UK inflation data: Monday, 8:30. Britain’s inflation rebounded in May, after turning negative in the prior month. Official figures showed prices increased 0.1% amid higher airfare and oil prices. The reading was in line with market forecast. Analysts expect inflation will remain weak in the coming months and will stay below the BOE’s goal of 2% until 2017. However, low prices and rising wages are beneficiary to household finances. UK’s inflation is expected to rise by 0.1% in June.
German ZEW Economic Sentiment: Monday, 9:00. German Economic Sentiment Index fell to 31.5 in June, following 41.9 posted in May. Analysts expected a higher reading of 37.5. The Current condition declined to 62.9 from 65.7 reported a month earlier. External factors as the Greek crisis were the main source of worry for German responders. Germany wishes to keep Greece on the euro zone to maintain the single currency, but there are other voices calling for a Grexit. Economics expect sentiment will deteriorate to 30.6.
US Retail Sales: Tuesday, 12:30. Americans increased their spending at retailers in May, buying more autos, clothes and building materials. Retail sales rose a seasonally adjusted 1.2% after a mere 0.2% advance in April, indicating the job market continues to improve increasing store sales. The reading was broadly in line with market forecast. Over the past 12 months, sales have gained 2.7%. Excluding automobiles, core retail rose a solid 1% in May while economists forecasted a 0.7% rise. If this trend continues, the Federal Reserve may raise rates in the near future. Retail sales is expected to rise 0.4%, while Core sales are forecasted to advance 0.7%.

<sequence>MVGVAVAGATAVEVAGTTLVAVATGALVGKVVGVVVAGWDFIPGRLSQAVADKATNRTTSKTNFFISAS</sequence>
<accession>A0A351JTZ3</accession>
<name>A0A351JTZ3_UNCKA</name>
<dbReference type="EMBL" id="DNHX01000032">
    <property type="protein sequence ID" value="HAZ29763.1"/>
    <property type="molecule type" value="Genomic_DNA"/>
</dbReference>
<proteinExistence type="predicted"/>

Japan rate decision: Wednesday. The Bank of Japan kept its monetary policy in tact in its June meeting. The central bank will continue to expand the monetary base at an annual pace of 80 trillion yen and increase the frequency of its economic outlook reports to improve transparency. The recent slowdown in exports poses risks to economic growth, but Kuroda said that inflation remains on track with accordance to the BOJ’s target. The central bank chief reiterated that Japanese economy is recovering moderately.
UK employment data: Wednesday, 8:30. The number of Britons claiming unemployment benefits declined by 6,500 in May after contracting 7,800 in the previous month. Economists forecasted a bigger decline of minus 12,500. The unemployment rate remained at a seven-year low of 5.5% and wages increased at the fastest rate in four years. The number of unemployed fell 43,000 in the three months to April indicating UK’s labor market continues to improve. The number of unemployed in the UK is expected to decline by 9,300 in June.